Key players including Zardari now want him out. He has no impact on policy-making and the army is no longer under his wings. His time is up. The army and not many Pakistanis want Musharraf lynched or insulted. The general feeling is that Musharraf should be sent off with a salute and a salaam.
While Zardari and Sharif, representing the electoral forces are genuinely committed to the democratic system, they are pushing different agendas. Numerous factors are influencing Zardari's decision to not pointedly adopt the agenda being pushed by the spirit of 2007 — principally the agenda of restoration of the judiciary.
Some of the key factors include Zardari's own personal encounter with power and politics, his past suffering plus the controversies linked with his past, his engagement with the Musharraf-led Establishment, his experience with the Pakistan judiciary, the paradox of his personal political insecurities combined with his political strengths, the natural political competitiveness vis-a-vis Nawaz Sharif the man he genuinely seeks to continue coalition partnership with, politics within his own party, his relationship with the Americans, the NRO factor and his proclivity for and against two Supreme Court judges — Justice Dogar appointed Chief Justice by General Musharraf and Justice Iftikhar Chaudary the Chief Justice removed by Musharraf.
Zardari has undeniably pushed the political reconciliation agenda. He is the man who calls the shots on the political alignments and federal level governance. With input from multiple sources he is moving towards becoming the final decision-maker on the federation's policies and federal appointments.
As the co-lead winner of the February elections, Zardari has inherited power. He has been the beneficiary of the centre of power shifting towards the constitutionally legitimate forces and away from the country's controversially and unconstitutionally elected president.
However, unless he soon supports the restoration of the judiciary and through a simpler route rather than the complicated and delayed route, his reconciliation man's image may not translate into genuine widespread support for him.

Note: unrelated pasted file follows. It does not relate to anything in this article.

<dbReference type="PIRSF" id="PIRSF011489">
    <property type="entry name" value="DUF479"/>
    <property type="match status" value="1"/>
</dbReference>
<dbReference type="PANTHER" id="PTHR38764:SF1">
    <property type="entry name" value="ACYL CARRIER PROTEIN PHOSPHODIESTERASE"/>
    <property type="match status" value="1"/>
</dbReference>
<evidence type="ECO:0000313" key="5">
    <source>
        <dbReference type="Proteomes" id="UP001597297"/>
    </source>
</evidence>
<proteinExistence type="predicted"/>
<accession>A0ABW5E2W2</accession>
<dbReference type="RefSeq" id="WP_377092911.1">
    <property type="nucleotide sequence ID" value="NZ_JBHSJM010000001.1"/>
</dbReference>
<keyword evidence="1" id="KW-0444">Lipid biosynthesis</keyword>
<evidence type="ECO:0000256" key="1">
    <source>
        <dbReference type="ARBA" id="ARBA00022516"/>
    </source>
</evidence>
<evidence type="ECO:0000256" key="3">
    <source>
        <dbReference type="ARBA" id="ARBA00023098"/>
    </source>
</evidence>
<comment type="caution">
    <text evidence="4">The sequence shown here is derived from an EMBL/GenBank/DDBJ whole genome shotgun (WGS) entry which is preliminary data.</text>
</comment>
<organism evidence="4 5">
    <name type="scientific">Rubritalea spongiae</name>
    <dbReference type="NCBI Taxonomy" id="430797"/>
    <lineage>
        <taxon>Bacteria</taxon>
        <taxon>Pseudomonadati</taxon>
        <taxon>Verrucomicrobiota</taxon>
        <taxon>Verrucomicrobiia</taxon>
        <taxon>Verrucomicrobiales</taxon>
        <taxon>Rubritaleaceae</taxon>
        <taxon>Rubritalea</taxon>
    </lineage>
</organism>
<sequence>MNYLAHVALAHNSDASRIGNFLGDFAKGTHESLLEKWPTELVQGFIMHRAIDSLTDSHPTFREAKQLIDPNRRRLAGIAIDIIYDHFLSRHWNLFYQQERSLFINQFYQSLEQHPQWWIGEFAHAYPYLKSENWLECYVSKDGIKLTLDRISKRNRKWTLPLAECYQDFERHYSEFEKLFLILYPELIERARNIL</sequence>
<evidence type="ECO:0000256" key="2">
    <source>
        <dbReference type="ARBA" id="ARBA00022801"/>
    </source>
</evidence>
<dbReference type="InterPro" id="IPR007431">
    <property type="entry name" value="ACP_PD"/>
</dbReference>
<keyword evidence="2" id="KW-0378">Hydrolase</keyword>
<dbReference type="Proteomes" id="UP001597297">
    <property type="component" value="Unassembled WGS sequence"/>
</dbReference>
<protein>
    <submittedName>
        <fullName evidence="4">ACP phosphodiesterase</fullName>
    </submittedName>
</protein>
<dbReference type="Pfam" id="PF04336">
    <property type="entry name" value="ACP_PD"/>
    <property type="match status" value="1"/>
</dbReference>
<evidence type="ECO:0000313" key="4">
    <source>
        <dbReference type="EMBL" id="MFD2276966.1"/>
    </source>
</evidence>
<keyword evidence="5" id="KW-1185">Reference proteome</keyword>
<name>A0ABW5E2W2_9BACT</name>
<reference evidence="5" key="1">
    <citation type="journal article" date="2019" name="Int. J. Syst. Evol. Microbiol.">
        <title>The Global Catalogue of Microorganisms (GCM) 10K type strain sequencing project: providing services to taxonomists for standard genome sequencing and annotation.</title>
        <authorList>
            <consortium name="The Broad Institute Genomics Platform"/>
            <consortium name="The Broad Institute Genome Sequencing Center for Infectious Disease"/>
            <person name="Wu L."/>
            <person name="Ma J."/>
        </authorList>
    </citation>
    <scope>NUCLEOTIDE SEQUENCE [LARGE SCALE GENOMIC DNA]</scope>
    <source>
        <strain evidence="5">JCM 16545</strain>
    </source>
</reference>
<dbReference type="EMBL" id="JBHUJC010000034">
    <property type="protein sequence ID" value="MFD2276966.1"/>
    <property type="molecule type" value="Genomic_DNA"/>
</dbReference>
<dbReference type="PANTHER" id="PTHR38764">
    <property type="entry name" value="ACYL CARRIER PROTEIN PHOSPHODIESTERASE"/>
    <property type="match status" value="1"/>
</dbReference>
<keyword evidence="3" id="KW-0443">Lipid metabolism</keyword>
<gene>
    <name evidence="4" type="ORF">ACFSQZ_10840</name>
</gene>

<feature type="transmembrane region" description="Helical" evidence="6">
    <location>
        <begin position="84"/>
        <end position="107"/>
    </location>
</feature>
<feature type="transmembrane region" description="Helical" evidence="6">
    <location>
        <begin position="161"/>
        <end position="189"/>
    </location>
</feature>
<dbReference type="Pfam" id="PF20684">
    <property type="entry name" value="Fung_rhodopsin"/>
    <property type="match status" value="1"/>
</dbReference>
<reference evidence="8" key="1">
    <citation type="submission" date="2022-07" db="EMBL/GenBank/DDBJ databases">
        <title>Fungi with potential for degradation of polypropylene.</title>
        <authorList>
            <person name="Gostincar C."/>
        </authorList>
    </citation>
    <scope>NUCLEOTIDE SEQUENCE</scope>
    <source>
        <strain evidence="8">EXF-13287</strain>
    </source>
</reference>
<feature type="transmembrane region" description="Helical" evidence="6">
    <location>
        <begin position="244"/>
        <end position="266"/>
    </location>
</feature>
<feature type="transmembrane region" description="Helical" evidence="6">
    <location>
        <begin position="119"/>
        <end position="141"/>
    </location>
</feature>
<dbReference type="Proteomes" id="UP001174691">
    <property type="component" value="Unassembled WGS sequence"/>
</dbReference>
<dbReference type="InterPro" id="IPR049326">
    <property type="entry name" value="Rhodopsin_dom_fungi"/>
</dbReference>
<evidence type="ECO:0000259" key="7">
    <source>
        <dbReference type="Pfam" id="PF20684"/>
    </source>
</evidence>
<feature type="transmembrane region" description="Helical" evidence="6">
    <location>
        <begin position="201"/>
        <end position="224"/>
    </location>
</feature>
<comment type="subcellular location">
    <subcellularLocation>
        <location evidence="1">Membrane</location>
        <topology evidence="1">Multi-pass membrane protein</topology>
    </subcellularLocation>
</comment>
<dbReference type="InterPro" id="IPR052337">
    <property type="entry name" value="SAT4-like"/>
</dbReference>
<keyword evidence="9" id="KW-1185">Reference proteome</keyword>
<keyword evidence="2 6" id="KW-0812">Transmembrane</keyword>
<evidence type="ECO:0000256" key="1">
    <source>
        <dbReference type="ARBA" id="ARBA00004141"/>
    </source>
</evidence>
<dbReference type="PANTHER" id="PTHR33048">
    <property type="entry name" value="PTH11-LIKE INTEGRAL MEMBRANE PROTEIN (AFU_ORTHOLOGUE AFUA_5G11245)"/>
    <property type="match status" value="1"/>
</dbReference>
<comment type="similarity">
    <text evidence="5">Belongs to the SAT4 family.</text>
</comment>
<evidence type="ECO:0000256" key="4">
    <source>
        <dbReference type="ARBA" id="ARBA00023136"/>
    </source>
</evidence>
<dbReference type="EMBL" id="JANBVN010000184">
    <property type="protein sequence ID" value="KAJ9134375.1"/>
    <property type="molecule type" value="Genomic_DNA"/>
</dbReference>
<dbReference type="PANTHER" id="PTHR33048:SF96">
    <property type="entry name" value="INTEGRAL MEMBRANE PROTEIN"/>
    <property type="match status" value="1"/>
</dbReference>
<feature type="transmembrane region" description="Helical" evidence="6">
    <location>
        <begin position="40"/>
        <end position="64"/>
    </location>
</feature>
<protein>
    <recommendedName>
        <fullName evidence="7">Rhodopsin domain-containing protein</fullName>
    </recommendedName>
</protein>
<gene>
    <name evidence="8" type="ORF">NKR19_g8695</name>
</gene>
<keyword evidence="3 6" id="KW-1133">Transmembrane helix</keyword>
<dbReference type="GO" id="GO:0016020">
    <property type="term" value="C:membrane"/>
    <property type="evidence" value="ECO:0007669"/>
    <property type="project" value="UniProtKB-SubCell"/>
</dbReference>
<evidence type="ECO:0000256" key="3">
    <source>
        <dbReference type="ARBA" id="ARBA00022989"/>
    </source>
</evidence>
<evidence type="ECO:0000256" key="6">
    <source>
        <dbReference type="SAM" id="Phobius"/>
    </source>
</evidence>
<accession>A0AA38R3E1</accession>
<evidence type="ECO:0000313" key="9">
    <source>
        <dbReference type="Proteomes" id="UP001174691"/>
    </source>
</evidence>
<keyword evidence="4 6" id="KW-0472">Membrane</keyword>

If the news of Zardari seeking to be the successor of Musharraf is correct, he most likely will not be a welcome candidate without restoration of the judiciary and without removing 58(2)b, the abolition of the NSC and reversal of powers to appoint services chiefs to the PM. The current constitutional package proposed by the PPP will easily take a year plus to get even close to passage by the parliament.
Sharif, the third man in Pakistan's political power pack has fully imbibed the political message of the spirit of 2007. His own agenda and his party's agenda squarely converge on two crucial issues — the removal of Musharraf and the restoration of the judiciary.
Sharif's politics and party has still to extend beyond the Punjab. His brother, now defacto elected Chief Minister of Punjab faces the challenge of improving his own record of governance in a very difficult economic and security situation. No less he will face the challenge of working the coalition in Punjab where the governor has already reportedly announced in a moment of political emotiveness that Punjab will become the fortress of the PPP.
The task for the PML-N is a challenging one. It has to work smoothly with the coalition in the Centre and Punjab and also build the party nation wide. It has to move beyond the two point agenda of go Musharraf go and the return of the judges. Clearly, the road ahead is bumpy. But if the army stays in the barracks and the spirit of 2007 remains intact, there is light at the end of this tunnel.Nasim Zehra is a political and security analyst based in Islamabad